The Girls creator left the packed Egyptian Theater in Park City today with no doubt about what she thinks about attacks on pushing the boundaries of humor, the director of Manhattan and sexual assaults on America’s campuses. “In some ways America is at its most puritanical,” Lena Dunham said Saturday at the Sundance Film Festival’s Power of Story: Serious Ladies panel when addressing some of the reaction she and her HBO show has received. “The fact is people are forgetting that humor is a tool for debate,” she added. “That boycott, censorship, shut ‘em down approach to humor shows a very basic lack of understanding of what humor can do for us culturally and what it has always done,” Dunham said to applause.
Joining Dunham on the panel was Mindy Kaling of Fox’s The Mindy Project, Kristen Wiig, who is in multiple films at Sundance this year, and Orange Is The New Black creator Jenji Kohan. On the subject of humor, Dunham also made a point of telling the audience that she’s a completely different person from her Girls character Hannah Horvath. Too often, the actress and writer pointed out, “people equate the words coming out of your character’s mouth with a real life philosophy that you don’t possess.”
“I don’t think that Larry David or Woody Allen or anyone else playing some version of themselves is walking around with a million people who think they know and understand them on a deep abiding level,” Dunham said of the Curb Your Enthusiasm creator and the Oscar winner. “Woody Allen is proof that people don’t think everything he says in his films is stuff that he does because all he was doing was making out with 17-year olds for years and we didn’t say anything about it,” said Dunham to roars from the crowd.
Dunham has on previous occasions expressed she was “nauseated” over allegations that he abused his adopted daughter with former long time companion Mia Farrow. The Rosemary’s Baby actress herself and MSNBC host son Ronan disapprovingly tweeted about Allen when the Golden Globes had a tribute to him in 2014.
“No one went that Woody Allen is making out with a 17-year old in Manhattan and I guess he’s a real perv,” the Golden Globe winner added. “And then lo and behold,” Dunham said with Wiig jumping in with a very sarcastic “he fell in love.” The Girls star and producer of 2015 Sundance docu short It’s Me, Hilary: The Man Who Drew Eloise followed up Wiig’s statement with, “I say one thing on the show and am accused of having erred.”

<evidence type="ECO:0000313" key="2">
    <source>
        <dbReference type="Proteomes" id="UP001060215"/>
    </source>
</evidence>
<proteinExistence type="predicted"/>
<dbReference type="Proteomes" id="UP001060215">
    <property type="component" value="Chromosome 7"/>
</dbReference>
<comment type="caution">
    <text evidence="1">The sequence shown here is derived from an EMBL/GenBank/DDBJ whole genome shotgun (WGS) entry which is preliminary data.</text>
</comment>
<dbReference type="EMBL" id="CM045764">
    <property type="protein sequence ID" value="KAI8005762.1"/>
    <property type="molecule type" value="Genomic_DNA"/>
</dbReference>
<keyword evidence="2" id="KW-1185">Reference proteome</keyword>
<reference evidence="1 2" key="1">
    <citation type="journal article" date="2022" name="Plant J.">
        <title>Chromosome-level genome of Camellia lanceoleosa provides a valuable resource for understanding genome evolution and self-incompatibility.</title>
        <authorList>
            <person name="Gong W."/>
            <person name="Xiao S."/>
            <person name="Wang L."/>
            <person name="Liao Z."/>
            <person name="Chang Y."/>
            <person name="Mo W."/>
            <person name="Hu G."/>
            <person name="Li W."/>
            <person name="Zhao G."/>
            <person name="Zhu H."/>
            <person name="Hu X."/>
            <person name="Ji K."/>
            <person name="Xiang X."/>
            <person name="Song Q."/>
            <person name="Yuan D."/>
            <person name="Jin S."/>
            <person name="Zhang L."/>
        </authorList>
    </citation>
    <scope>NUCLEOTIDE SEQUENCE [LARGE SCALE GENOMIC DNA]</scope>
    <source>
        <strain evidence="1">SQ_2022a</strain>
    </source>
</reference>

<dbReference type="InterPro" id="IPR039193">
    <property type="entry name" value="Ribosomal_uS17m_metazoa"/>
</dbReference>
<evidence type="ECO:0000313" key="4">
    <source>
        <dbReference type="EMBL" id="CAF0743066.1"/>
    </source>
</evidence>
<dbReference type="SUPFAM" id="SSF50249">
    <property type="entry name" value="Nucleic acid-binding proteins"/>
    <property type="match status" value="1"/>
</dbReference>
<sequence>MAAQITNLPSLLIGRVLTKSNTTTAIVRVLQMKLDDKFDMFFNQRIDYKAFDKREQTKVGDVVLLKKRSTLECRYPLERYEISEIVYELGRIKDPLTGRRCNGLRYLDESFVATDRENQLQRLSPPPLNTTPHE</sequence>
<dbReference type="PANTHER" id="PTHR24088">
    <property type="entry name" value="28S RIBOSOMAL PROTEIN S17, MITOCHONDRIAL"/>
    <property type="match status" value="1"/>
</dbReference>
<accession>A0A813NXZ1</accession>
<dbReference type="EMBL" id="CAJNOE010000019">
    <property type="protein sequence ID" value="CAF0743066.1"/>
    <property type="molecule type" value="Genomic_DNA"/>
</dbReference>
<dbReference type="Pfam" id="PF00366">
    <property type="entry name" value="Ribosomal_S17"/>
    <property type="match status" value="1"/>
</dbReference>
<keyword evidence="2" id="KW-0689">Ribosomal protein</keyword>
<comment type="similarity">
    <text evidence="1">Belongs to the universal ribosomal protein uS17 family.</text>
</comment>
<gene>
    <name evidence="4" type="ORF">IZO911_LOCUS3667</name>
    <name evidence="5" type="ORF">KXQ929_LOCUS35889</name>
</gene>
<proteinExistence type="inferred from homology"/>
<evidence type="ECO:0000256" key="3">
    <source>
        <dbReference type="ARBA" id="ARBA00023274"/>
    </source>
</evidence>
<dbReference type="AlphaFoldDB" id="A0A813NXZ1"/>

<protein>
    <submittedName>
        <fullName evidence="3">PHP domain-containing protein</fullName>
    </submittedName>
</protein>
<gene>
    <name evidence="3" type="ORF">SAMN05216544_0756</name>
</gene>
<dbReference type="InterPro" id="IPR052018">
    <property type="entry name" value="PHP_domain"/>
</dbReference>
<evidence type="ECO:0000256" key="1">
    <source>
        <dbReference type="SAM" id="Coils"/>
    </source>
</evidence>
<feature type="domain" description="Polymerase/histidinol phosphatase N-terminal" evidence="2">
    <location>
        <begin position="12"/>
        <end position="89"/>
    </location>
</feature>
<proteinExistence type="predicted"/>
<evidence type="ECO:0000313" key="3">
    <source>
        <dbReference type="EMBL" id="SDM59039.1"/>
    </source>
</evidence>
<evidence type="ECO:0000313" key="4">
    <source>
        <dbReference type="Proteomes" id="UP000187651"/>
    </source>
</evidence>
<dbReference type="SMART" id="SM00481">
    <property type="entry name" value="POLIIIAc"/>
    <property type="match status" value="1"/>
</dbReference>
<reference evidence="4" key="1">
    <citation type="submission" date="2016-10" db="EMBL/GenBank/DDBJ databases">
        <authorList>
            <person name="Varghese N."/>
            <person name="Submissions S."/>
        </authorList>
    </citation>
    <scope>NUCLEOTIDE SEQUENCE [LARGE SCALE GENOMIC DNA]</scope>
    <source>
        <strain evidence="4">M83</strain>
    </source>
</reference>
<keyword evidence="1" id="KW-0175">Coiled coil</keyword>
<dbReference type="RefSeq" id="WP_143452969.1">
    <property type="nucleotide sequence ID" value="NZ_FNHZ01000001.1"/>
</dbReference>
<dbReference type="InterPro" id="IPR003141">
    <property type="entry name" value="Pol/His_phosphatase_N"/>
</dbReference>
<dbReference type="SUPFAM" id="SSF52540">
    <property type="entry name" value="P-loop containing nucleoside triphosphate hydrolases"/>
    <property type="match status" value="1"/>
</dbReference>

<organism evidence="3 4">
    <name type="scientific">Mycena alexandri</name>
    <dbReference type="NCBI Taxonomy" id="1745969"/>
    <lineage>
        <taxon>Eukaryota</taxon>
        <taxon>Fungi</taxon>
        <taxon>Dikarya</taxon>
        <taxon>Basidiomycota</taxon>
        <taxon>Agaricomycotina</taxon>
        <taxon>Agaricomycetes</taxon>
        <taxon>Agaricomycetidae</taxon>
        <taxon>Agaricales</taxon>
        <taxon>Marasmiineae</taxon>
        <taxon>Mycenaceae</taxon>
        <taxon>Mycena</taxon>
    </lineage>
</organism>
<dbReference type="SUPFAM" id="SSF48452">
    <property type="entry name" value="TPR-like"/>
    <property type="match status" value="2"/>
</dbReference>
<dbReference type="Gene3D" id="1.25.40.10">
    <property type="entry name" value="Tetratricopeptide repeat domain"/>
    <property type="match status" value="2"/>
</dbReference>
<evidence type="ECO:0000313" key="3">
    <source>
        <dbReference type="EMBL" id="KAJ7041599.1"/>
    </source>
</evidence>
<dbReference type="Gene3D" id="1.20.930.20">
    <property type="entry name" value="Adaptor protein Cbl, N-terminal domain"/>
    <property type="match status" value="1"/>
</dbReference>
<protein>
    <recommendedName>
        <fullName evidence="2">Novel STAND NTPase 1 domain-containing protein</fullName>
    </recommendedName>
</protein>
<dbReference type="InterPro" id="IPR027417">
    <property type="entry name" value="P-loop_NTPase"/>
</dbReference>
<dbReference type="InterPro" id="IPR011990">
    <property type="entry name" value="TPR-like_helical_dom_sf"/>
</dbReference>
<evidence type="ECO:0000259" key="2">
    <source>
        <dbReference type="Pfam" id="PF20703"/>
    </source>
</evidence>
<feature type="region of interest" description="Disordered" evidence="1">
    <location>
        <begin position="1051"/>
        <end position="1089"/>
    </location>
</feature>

Kaling pointed out that Dunham was lambasted by critics when Hannah declared in the Girls pilot that “she was the voice of a generation” as she falls to the floor on drugs. “It was a beat generation joke,” said Dunham, “and I’m going to go to my grave with it.” “If I was confused with the characters I play,” joked Bridesmaids star and former SNLer Wiig, “I would be locked up.”
When it came to a question from the audience about what political issues were of importance to her, the consistently vocal and avowed feminist Dunham talked about abortion and campus rape. “The idea that women can’t be complete and total citizens until they have control over the destiny of their own bodies,” she said of reproductive rights in America “It’s not just a political issue, it’s a lot about class, race and it feeds into all these other forms of inequality and injustice that exist in our country.” Dunham noted that women are “still fighting” for the right to terminate pregnancies 42 years after Roe v. Wade was decided by the Supreme Court.
“One of the reasons it is important to talk about campus assaults,” Dunham told the Sundance crowd, “is that that these women in positions of incredible privilege are still being forced every day to fight for their truth and that is indicative of the fact that sexual assault is an epidemic and so many people are voiceless.” Dunham herself wrote in her recent best selling memoir Not That Kind of Girl about an assault on her when she was in college. “I think campuses are a great place to start because that’s where we’re being educated and that’s where we’re told we’re going to be safe,” she added, to applause and cheers.